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A lifetime of darkness

Seizures, as many as 40 a day, were a decades-old fact of life for James Huffman. Then doctors told him they might have a cure, if he would let them cut into his brain.

CAMILLE C. SPENCER
Published September 24, 2006

In two days, doctors planned to cut out part of James Huffman's brain. So his wife threw him a party.

On July 15, everyone gathered at their home in Port Richey. Friends and family milled around outside. James, 43, sat on the hood of a car, talking with his mother, Dana.

Then a feeling came over him, an "aura." He put his left hand over his eyes. His right arm shot out, as if for balance. He leaned back on the car.

Dana Huffman knew what to do: Try to make sure he doesn't hit his head. Shade him from the sun.

A minute later, it was over. James sat up.

The pending surgery might eliminate moments like this, which have inflicted him with 33 years worth of embarrassment and uncertainty.

"I don't want to have to worry about leaving work early or hurting my kids," James said. "I don't want to worry about scaring people away from me. People get nervous when I have a seizure around them."

On the day of his party alone, James had six. A video camera captured one. James, standing in his yard, put his left hand over his eyes. He sank to the ground, rolled to his right four times, ending up on his elbows.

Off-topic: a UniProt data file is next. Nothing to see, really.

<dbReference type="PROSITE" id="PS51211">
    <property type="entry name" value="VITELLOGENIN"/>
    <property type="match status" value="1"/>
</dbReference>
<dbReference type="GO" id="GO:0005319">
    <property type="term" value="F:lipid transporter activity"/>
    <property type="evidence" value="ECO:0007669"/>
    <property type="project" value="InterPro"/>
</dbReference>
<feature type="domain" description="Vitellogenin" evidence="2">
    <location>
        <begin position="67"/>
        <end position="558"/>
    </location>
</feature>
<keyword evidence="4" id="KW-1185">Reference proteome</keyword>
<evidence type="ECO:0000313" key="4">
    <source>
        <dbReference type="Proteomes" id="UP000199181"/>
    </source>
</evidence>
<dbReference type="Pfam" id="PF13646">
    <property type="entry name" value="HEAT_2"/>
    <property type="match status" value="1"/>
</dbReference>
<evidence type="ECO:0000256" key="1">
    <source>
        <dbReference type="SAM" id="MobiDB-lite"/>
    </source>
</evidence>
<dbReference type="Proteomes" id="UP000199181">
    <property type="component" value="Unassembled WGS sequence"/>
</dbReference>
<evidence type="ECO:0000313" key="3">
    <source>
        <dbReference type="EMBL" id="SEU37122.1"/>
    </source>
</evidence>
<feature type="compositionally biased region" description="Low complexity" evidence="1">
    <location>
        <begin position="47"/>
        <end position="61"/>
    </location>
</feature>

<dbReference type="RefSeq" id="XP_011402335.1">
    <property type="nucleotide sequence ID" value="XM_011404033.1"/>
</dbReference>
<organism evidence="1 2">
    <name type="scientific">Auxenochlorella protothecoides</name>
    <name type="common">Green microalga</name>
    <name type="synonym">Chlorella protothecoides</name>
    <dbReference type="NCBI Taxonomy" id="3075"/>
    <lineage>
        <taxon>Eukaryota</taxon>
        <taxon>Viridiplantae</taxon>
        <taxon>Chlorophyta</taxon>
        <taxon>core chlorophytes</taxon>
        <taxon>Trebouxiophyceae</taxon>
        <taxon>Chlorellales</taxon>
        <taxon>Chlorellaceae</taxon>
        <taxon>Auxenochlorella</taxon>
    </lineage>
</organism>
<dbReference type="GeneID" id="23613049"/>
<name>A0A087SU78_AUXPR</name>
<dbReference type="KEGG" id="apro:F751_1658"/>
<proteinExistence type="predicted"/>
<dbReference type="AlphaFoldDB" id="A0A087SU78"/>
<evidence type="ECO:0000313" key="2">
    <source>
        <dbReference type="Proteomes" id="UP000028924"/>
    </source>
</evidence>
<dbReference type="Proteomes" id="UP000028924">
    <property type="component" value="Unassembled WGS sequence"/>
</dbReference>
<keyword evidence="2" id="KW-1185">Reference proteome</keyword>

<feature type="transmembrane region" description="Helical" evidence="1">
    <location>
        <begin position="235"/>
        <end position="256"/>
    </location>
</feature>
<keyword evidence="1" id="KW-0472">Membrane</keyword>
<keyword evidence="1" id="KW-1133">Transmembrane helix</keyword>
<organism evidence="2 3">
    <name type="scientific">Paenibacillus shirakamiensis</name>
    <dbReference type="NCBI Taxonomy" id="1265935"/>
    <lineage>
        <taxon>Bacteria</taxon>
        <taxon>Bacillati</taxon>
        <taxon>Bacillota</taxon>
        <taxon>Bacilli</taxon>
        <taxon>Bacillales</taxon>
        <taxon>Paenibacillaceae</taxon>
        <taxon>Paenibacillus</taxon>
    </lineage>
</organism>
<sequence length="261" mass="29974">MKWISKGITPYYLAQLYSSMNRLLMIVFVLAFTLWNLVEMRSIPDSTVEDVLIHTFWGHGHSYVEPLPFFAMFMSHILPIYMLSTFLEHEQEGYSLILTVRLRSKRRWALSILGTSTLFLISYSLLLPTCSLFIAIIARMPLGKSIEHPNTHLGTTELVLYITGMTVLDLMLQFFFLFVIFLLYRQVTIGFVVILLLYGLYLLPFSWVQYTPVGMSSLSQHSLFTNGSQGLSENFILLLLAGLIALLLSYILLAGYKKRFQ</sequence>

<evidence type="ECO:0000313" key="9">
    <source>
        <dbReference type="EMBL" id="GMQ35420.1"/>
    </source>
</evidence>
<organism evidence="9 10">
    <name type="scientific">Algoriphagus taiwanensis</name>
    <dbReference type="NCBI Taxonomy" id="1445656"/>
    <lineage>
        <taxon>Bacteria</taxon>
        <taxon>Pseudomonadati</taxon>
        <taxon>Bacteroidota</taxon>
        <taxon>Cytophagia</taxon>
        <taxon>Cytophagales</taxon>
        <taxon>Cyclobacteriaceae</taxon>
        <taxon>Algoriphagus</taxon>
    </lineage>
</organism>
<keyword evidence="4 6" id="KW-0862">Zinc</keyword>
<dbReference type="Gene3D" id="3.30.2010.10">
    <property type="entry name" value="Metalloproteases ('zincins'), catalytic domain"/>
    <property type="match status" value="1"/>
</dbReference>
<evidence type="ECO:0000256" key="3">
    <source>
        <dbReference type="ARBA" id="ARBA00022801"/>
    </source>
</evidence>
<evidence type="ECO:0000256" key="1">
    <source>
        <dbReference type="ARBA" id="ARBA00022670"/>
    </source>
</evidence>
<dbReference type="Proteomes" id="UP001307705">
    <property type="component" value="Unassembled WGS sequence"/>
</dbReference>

For James, the bottom line never changes: "I always have this feeling that something bad will happen today."

* * *

November 1973, Union Lake, Michigan. Jimmy Huffman, 11 years old, was in gym class. At the end, the teacher told him to put away the basketballs. One boy wouldn't return his ball, so Jimmy took it from him. After school, the boy and some of his friends went after Jimmy as he walked home. They kicked and punched him.

"He came in the house and said he was fine," Dana said. "We never even took him in for X-rays or anything. He had some scrapes on him."

* * *

That January, the Huffmans returned from a Florida vacation. An ice storm interrupted the drive home from the airport, and they ended up spending the night at the home of Dana's sister.

The next morning, James wandered into the kitchen. Three cousins sat at the kitchen table, eating cereal.